Use this method for any jig, and it will work.

How to Cut a 22.5 Degree Angle on a Miter Saw

Measure and mark where you want to cut. Adjust the miter knob by pulling and moving it left or right, set and lock it at 22.5 degrees. Most miter saws have a stop at 22.5 because that is a standard angle to cut. Then make your cut.

How to Cut PVC Pipe With a Miter Saw

A good quality miter saw can cut PVC pipe, but some factors make the process much more efficient.


  • Unplug your miter saw from power.
  • Replace your usual woodcutting blade with a PVC cutting blade recommended by your manufacturer.
  • Measure your PVC pipe and mark it using a permanent marker.
  • Place your pipe on the miter saw table, align your cutting mark with your saw, and clamp it securely using a pipe and bar clamp.
  • Hold the saw arm, press the trigger, wait for the blade to reach maximum speed, and then cut your PVC pipe.

What Size Miter Saw Do I Need?

The size of the miter saw you need is determined by the type of project. A miter saw with a large-sized blade( more than 12 inches) is for making broader and deeper cuts, while a smaller-sized blade(10 inches and below) is more economical and makes narrower and shorter cuts.

We define the size of a miter saw by the diameter of the blade used; they include 8 inches, 10 inches, and 12 inches. The saw’s size dictates the type of material you can cut, the thickness of the material, how fast it cuts, and whether it is hand-held or a table saw.

  • 8-inch miter saw: This saw is excellent for beginners as it is simple to work with, easy to handle, which also reduces the risk for injuries. It is also economical to buy and maintain. One downfall of this size is it the least versatile of all the sizes.
  • 10-inch miter saw: This saw does everything the *inch saw does but with more power speed and accuracy. It can also cut denser wood pieces.
  • 12-inch miter saw: This saw is the largest miter size available, which is for very wide and deep cuts with precise miter cuts of various angles. Most 12 inch miter saws are sliding compound miter saws with a dual bevel that allows bevel cuts in either direction.

It’s also important to note that blades are not interchangeable. So you can’t put a 12-inch blade on a 10-inch miter saw head. Choosing the right size is all about determining your use case.

How to Make A Bevel Cut With a Miter Saw

A bevel cut is a cut at an angle other than 90 degrees done along with the material’s thickness. We measure bevel cuts against a square edge cut and made by adjusting the miter blade’s blade.


  • Place your wood piece on the saw table against the fence and clamp it down.
  • Adjust the bevel knob to your desired angle and lock it in place. The location of the bevel knob is under the blade at the front.
  • Hold the saw arm, press the trigger, wait for the blade to reach full speed, and slowly lower it through the wood.

How to Care for Your Miter Saw

A miter saw is a very reliable tool; however, its performance will reduce if not well maintained or from improper use. To prevent this, you’ll need to perform regular maintenance; below are a few tips and trick to help:


A miter saw tends to collect a lot of dust during use, and it is best if you clean remove the dust at the end of every workday. Using an air compressor or a shop vac, you can remove the dust and debris and pay more attention to moving and crevices.

Your miter saw should also have an installed dust exhaust system, which should be emptied and cleaned once in a while. Remember to clean your blade using a brush to dust off the debris and pour some cutting oil on the blade.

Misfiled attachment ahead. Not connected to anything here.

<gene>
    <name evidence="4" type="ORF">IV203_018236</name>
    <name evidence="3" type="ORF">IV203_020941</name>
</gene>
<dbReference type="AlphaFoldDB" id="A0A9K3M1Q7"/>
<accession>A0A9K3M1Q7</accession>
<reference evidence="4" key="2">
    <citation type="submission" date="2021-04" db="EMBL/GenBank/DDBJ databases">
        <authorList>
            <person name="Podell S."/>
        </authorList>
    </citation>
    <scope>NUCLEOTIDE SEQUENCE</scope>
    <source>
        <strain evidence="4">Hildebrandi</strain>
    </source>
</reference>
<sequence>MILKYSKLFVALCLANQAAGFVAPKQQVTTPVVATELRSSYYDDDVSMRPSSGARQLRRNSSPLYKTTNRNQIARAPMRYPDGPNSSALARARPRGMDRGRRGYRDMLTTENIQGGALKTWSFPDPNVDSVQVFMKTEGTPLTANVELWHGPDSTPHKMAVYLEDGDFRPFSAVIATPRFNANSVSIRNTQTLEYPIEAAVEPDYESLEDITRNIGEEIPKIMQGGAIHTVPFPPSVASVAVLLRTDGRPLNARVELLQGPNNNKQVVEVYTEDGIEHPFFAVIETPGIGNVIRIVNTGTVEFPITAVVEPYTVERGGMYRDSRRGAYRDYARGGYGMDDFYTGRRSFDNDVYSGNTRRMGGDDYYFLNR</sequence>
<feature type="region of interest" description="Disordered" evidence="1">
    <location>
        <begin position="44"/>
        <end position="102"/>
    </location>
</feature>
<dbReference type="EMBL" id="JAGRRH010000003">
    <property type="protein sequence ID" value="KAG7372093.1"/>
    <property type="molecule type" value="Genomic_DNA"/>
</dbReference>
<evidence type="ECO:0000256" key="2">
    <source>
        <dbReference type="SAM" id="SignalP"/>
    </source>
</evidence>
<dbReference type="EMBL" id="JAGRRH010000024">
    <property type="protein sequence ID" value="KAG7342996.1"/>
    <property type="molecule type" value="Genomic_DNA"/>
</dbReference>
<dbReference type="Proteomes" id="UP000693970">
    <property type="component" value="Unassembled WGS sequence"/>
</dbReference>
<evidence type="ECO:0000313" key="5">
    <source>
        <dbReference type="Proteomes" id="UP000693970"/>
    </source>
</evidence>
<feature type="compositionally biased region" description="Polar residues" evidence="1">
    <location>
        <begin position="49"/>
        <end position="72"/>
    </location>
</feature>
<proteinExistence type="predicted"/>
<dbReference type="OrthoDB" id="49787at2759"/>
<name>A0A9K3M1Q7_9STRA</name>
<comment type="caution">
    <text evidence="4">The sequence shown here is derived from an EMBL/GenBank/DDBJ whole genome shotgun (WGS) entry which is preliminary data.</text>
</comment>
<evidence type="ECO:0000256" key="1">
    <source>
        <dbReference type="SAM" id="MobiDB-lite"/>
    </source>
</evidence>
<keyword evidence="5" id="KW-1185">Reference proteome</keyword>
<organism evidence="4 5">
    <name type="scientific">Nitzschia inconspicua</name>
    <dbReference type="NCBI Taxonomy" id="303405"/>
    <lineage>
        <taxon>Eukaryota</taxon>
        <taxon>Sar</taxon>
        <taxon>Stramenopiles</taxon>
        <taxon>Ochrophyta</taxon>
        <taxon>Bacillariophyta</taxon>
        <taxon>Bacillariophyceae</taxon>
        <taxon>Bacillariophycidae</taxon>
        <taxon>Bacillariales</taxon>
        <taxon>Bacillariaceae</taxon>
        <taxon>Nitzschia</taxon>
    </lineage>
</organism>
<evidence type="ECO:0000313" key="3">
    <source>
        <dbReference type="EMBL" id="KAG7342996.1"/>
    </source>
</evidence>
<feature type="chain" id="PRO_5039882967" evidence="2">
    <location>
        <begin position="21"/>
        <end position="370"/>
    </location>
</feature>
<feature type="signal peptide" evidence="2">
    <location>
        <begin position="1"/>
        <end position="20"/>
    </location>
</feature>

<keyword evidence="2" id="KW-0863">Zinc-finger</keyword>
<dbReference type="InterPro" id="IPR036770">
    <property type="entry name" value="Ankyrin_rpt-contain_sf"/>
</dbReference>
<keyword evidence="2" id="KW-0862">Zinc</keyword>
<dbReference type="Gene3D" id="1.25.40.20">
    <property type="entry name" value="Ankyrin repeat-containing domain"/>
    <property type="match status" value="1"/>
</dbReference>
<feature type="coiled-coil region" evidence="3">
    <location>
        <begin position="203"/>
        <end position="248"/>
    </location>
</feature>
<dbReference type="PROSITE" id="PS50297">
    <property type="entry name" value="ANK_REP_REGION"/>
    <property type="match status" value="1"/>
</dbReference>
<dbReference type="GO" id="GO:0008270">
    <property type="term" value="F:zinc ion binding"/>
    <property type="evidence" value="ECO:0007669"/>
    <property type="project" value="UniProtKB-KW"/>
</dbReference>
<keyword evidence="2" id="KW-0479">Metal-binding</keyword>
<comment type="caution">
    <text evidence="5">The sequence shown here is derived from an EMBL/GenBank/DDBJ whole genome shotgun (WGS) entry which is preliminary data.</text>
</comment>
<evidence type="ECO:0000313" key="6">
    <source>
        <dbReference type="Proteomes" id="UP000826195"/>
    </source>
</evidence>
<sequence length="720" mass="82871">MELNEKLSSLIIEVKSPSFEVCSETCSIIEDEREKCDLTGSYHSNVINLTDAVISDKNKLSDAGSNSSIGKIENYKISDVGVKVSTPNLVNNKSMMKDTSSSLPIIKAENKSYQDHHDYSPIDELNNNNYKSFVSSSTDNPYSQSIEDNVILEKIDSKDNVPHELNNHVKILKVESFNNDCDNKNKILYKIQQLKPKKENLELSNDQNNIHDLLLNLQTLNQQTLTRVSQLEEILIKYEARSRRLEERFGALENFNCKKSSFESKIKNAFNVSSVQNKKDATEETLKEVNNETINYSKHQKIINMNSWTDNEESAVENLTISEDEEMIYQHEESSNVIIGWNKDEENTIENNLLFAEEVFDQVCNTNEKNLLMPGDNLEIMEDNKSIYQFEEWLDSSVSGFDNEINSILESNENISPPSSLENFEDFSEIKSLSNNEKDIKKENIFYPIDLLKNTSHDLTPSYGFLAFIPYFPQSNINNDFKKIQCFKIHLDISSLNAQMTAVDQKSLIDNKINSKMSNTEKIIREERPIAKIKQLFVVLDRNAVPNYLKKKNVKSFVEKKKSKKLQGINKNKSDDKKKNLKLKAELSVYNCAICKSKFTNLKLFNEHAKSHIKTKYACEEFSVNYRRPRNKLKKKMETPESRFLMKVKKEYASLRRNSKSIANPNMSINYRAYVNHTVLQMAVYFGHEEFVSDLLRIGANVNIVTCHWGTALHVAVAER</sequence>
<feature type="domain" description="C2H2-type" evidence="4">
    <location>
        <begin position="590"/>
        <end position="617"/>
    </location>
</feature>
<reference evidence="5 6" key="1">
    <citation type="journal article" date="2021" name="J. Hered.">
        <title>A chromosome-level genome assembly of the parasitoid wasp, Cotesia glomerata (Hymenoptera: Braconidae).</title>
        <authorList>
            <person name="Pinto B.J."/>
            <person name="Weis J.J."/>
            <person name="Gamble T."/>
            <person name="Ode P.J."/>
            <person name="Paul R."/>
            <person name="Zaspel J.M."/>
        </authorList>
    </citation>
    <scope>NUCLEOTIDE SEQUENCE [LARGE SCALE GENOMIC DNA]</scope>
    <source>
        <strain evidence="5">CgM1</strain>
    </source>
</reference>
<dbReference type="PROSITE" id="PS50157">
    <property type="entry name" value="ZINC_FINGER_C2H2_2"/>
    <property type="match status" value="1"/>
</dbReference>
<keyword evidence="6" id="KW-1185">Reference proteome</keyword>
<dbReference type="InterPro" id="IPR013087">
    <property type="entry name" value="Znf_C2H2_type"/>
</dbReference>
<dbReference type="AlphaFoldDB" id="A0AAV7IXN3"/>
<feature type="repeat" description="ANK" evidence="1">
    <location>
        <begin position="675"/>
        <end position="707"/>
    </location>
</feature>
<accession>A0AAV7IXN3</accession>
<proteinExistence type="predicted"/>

The moving parts need to be lubricated to prevent corrosion from humidity and friction, which wears down the miter saw just as it would damage an unlubricated garage door. To oil your saw, you have to disassemble your saw to expose the internal parts. Clean the parts using a brush and a cotton cloth to remove old grease and then pour some lubricating oil. 

Always refer to your manufacture’s recommended lubricant to avoid performance issues. We recommend a dry graphite or silicone lubricant where possible as they tend to last longer and perform better on saws.

Sharpen the blade

Check your blade for bluntness and sharpen and sharpen regularly using a sander or the correct file. Different blades have different sharpening techniques. Ensure you use the right one. Wear some heavy-duty leather gloves like the ones you use when sharpening a chainsaw to prevent injury while sharpening. Also, remember always to apply sharpening oil.

Replace the blade

Your blade will get blunt over time and need replacing with a new one. Operating your saw with a dull saw blade overworks the processor leading to gradual malfunction of the saw.


If you use your miter saw often, it is best to check for damages and wear every 2-3 months and perform the necessary repairs and replacements. Running your saw on damaged parts will overwork your saw and reduce its lifespan.

Tip: Always make sure your saw is unplugged from power during any maintenance procedures. Wear eye protection, ear protection, and a protective mask during cleaning.

How to Stay Safe When Using a Miter Saw

Like any other machinery, safety measures have to be observed during handling, whether by a beginner or a professional. Below is a list of safety precautions when using a miter saw;

  1. Always read the manual before operating the saw and familiarize yourself with the parts and maintenance procedures. When using the miter saw, wear protective gear: ear, eye protection, and a protective mask.
  2. Avoid wearing loose clothing, jewelry, and have your hair tied back when operating the saw.
  3. After making your cut, release the trigger, allow the blade to come to a complete halt, and then lift it back to its position.
  4. Always unplug the saw from power during maintenance and repairs and after every use. And make sure the saw is OFF before plugging into power to avoid unintentional start-ups.
  5. Keep your hands and body at least 6 inches away from the saw.
  6. Use the clamp to secure your material in place and prevent losing control of the material.
  7. After maintenance checks, always confirm that all the bolts and screws are tightly in place.
  8. Use only the recommended blade size and accessories by your manufacturer.

It is always best to start small and slow when learning how to use a miter saw. Hopefully, this step-by-step guide with equip you with the skills and confidence to saw like a pro in no time.